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Therapeutic hypothermia fails to work with children, researchers find

Researchers analysed the benefits of therapeutic hypothermia through mortality rates, neurological outcomes and adverse effects

Therapeutic hypothermia has proven to be beneficial for adults to reduce the effects of traumatic brain injuries (TBIs). Researchers of this study found the benefits do not extend to children and that the practice can even increase the likelihood of death.

Researchers from the University of London and colleagues observed 3,100 cases of TBI in adults and 450 in children. While the required degree of hypothermia, length of use and timings are unclear, the researchers analysed its benefits through mortality rates, neurological outcomes and adverse effects.

Mortality increase

The most effective treatment for adults was cooling the brain to a temperature of 33C for 72 hours, which allows the patient to return to their normal temperature of 37C naturally. While this approach provided the best possible outcome for adults, cooling children between the ages of three months and 18 years

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Therapeutic hypothermia has proven to be beneficial for adults to reduce the effects of traumatic brain injuries (TBIs). Researchers of this study found the benefits do not extend to children and that the practice can even increase the likelihood of death.

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Researchers from the University of London and colleagues observed 3,100 cases of TBI in adults and 450 in children. While the required degree of hypothermia, length of use and timings are unclear, the researchers analysed its benefits through mortality rates, neurological outcomes and adverse effects.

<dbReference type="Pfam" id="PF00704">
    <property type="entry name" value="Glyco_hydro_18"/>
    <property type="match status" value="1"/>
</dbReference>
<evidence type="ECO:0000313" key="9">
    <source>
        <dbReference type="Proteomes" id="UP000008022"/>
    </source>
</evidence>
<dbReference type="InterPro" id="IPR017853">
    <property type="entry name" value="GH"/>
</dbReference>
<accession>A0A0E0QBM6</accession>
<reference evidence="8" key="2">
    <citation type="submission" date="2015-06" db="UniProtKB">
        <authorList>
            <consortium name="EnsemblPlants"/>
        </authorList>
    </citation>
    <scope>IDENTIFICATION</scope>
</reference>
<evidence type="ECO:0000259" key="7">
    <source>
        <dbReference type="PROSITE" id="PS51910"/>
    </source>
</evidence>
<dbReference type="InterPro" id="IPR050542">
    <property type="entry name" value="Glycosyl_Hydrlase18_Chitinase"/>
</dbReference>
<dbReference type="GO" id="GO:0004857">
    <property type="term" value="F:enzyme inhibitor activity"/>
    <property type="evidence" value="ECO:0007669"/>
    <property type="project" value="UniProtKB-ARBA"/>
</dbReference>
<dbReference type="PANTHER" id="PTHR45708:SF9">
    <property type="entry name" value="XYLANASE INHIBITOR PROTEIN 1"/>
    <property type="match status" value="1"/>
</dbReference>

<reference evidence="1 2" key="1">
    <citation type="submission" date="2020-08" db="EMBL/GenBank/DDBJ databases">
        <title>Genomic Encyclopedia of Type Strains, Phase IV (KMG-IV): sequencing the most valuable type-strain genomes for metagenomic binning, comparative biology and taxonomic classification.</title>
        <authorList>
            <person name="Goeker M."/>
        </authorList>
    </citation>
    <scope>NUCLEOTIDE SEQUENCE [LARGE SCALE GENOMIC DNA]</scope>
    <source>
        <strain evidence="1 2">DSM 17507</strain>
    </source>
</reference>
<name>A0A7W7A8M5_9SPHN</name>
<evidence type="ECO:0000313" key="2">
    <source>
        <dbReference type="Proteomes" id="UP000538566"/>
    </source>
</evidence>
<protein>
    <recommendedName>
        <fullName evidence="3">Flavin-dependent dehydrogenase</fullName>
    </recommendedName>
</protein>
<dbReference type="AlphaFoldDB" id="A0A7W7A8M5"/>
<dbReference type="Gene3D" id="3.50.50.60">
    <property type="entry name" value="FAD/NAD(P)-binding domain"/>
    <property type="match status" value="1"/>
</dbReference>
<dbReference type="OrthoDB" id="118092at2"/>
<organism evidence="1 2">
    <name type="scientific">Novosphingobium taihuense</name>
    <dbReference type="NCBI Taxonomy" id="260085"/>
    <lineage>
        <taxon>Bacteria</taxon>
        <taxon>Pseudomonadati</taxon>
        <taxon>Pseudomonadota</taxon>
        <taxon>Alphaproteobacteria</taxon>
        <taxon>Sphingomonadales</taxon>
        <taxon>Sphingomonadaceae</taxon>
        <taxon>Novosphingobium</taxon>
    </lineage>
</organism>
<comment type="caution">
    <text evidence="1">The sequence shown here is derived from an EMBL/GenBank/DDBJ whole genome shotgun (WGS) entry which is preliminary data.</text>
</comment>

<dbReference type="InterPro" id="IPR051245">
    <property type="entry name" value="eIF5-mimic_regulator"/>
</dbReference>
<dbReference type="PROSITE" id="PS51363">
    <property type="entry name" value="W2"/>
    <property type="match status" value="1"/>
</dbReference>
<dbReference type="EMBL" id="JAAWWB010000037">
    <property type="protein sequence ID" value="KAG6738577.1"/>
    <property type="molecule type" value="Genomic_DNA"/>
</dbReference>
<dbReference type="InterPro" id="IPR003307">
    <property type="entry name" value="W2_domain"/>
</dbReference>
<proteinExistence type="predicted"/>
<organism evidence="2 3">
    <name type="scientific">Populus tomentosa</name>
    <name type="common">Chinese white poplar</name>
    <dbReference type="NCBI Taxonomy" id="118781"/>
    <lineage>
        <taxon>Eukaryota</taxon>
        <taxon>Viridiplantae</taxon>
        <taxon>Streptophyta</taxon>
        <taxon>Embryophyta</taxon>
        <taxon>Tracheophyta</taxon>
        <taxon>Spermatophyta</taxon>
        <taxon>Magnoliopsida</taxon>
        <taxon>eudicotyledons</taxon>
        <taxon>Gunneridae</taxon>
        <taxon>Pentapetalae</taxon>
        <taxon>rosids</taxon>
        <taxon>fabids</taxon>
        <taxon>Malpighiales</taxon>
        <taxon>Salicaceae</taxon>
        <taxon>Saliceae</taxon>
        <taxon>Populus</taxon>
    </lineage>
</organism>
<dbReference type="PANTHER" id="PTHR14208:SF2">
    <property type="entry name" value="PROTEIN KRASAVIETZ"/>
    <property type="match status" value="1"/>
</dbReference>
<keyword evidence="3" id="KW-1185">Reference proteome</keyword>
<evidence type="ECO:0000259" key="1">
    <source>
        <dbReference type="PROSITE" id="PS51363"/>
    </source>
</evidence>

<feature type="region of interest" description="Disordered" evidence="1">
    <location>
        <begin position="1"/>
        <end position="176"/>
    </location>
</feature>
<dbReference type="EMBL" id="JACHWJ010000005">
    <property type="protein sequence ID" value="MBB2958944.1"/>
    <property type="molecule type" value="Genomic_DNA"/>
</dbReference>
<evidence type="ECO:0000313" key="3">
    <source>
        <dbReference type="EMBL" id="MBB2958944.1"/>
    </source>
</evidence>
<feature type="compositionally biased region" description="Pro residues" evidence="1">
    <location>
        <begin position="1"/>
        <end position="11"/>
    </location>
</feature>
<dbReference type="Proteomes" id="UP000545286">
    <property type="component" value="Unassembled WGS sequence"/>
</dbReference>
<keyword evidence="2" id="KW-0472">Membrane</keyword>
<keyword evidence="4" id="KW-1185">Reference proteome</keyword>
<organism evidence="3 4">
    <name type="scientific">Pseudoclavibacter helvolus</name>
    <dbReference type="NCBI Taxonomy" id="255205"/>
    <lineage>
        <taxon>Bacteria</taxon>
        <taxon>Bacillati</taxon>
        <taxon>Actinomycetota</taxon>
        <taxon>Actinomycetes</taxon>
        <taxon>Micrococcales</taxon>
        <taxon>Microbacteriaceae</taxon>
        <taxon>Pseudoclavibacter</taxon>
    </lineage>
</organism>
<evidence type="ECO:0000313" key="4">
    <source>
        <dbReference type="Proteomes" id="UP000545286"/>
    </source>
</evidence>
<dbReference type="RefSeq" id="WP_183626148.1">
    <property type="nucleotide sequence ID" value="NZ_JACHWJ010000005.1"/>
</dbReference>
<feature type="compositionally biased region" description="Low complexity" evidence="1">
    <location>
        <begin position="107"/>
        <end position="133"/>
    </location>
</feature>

Mortality increase

The most effective treatment for adults was cooling the brain to a temperature of 33°C for 72 hours, which allows the patient to return to their normal temperature of 37°C naturally. While this approach provided the best possible outcome for adults, cooling children between the ages of three months and 18 years led to a 66% increase in mortality.

The data show that adult patients have an 18% better chance of surviving and a 35% improvement in neurological outcome if they receive this treatment.

Currently, 7.7 million people in Europe and 5 million people in the US live with a TBI-related injury and the World Health Organization predicts that TBI will become a major cause of death and disability across the world.

The authors of this study hope that clinical practitioners will consider the use of therapeutic hypothermia to enable people who experience these injuries to live fuller, longer lives, but it should not be recommended to children.


Crompton EM, Lubomirova I, Cotlarciuc I et al (2016) Meta-analysis of therapeutic hypothermia for traumatic brain injury in adult and pediatric patients. Critical Care Medicine. doi: 10.1097/CCM.0000000000002205

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